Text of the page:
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finding the class address

Lets say i have class A class B and class C.

Class C inherites class B and class B inherites class A. Class A contains a
vertual function (not pure) and class C contains the same vertual function.

In my code i get the address of class A (i can't get the address of the
other classes, its children) and then call the vertual function. It then in
turn calls the vertual function of class C. Is there any way of getting the
address of class C, c++ seems to have done it some how cos it called the
function in class C instaed of class A.

Thx for any help

Scott
Jul 22 '05 #1
2 1433

"scott" <sc***********@hotmail.com> wrote in message
news:ck**********@newsg2.svr.pol.co.uk...
Lets say i have class A class B and class C.

Class C inherites class B and class B inherites class A. Class A contains
a
vertual function (not pure) and class C contains the same vertual
function.

In my code i get the address of class A (i can't get the address of the
other classes, its children) and then call the vertual function. It then
in
turn calls the vertual function of class C. Is there any way of getting
the
address of class C, c++ seems to have done it some how cos it called the
function in class C instaed of class A.
Well not exactly. The way virtual functions are usually implemented is that
each object carries around a pointer to a table of function pointers. Your C
object is carrying a pointer to a table of C function pointers. So when you
call a virtual function using an A pointer it still calls the C function
because it looks up, at run time, the function to call in the table.

Thx for any help

Scott


What you are asking to do is called a downcast. You want to go from A* to
C*, which is down the inheritance hierarchy.

Obviously this is dangerous because you cannot be sure that your A* variable
is really pointing to a C object. But if you are really, really sure then
you can simply to a static_cast

A* ptr = ...;
C* ptr2 = static_cast<C*>(ptr);

If you are wrong this will most likely crash your program.

If you aren't really sure then you can do a dynamic_cast

A* ptr = ...;
C* ptr2 = dynamic_cast<C*>(ptr);
if (ptr2 != NULL)
{
...

The difference is that if ptr wasn't pointing to a C object then dynamic
cast will return NULL.

I don't know why you want to do this, but normally it is better to add more
virtual functions to your classes than to try downcasting. Often when you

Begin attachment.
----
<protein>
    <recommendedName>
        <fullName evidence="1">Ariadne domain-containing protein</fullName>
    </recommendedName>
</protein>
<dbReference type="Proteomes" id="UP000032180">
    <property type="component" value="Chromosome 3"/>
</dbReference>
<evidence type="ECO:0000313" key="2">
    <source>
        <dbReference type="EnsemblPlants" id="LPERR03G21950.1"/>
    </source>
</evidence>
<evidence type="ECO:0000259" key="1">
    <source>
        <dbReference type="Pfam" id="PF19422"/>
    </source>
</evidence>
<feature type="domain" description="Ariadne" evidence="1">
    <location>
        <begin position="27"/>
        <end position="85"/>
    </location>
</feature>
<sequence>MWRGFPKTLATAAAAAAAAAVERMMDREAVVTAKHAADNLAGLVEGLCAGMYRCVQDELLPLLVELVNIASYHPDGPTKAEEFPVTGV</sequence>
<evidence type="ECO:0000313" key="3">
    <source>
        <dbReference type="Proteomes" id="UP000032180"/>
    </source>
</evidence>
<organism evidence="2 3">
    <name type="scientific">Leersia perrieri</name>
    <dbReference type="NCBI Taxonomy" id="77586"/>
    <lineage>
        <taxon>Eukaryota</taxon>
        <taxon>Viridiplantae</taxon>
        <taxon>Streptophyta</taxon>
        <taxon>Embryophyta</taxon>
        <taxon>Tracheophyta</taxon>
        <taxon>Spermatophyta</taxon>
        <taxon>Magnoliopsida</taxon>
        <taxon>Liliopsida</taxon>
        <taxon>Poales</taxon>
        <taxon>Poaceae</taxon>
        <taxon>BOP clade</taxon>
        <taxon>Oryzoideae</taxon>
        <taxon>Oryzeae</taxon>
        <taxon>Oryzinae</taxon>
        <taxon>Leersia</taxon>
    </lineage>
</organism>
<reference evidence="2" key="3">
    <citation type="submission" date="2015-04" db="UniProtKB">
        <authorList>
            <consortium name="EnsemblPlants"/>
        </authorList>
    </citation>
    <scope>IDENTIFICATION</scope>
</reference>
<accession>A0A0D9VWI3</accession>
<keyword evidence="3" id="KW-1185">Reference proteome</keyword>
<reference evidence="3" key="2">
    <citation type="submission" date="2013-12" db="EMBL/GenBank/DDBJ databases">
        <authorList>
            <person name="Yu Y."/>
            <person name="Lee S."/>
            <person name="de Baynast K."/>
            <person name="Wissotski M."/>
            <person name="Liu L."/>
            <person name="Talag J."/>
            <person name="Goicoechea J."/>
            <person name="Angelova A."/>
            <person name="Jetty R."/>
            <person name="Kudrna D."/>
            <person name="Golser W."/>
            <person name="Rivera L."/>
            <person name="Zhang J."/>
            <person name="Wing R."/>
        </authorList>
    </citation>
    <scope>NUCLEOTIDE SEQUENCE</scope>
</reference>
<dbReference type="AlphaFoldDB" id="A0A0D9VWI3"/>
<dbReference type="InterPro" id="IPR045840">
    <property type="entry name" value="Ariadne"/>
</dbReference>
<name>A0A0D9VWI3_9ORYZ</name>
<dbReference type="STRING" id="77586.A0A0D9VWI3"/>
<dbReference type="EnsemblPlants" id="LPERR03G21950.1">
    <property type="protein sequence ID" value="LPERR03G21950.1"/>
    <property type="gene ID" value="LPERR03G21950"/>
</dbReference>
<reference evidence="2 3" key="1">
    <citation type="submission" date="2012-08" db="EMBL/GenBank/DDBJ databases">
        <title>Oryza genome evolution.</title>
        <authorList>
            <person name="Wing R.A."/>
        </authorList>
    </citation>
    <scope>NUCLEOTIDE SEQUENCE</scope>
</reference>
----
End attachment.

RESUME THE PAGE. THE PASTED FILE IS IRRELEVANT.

think you need to downcast what it really means is that you need to think a
harder about how your classes are designed.

john

Jul 22 '05 #2
scott wrote:
Lets say i have class A class B and class C.

Class C inherites class B and class B inherites class A. Class A contains a vertual function (not pure) and class C contains the same vertual function.
In my code i get the address of class A (i can't get the address of the
other classes, its children) and then call the vertual function. It then in turn calls the vertual function of class C. Is there any way of getting the address of class C, c++ seems to have done it some how cos it called the
function in class C instaed of class A.


The short answer is there must be a better way to do what you are trying,
and the C and A objects are the same and at the same address.

The long answer is compiler-specific, so you will get better results if you
ask a better question on a newsgroup dedicated to your compiler. Such a
question should include the "outer problem" that you try to solve.

Most C++ classes work like this:

class A
{
vtable * vptr; // <-- invisible member
int whatever;
virtual void funk();
};

A::vtable[] = {
&A::funk,
};

Your debugger might be able to show you that secret pointer. I made up the
syntax for its table because the real thing would be too complex.

Here's your C class:

class C: public A
{
...
virtual void funk();
};

C::vtable[] = {
&C::funk,
};

When C constructs, its constructor evaluates A::vptr = C::vtable. That's how
the inheritance happens. All calls to funk() are really calling vptr[index],
where 'index' is the hardcoded offset of each virtual thing in A or its
descendents.

So calls to funk, even thru references to A, will route to C because it
replaced the vtable, and because &C::funk occupies the same index in the
table.

--
Phlip
http://industrialxp.org/community/bi...UserInterfaces
Jul 22 '05 #3

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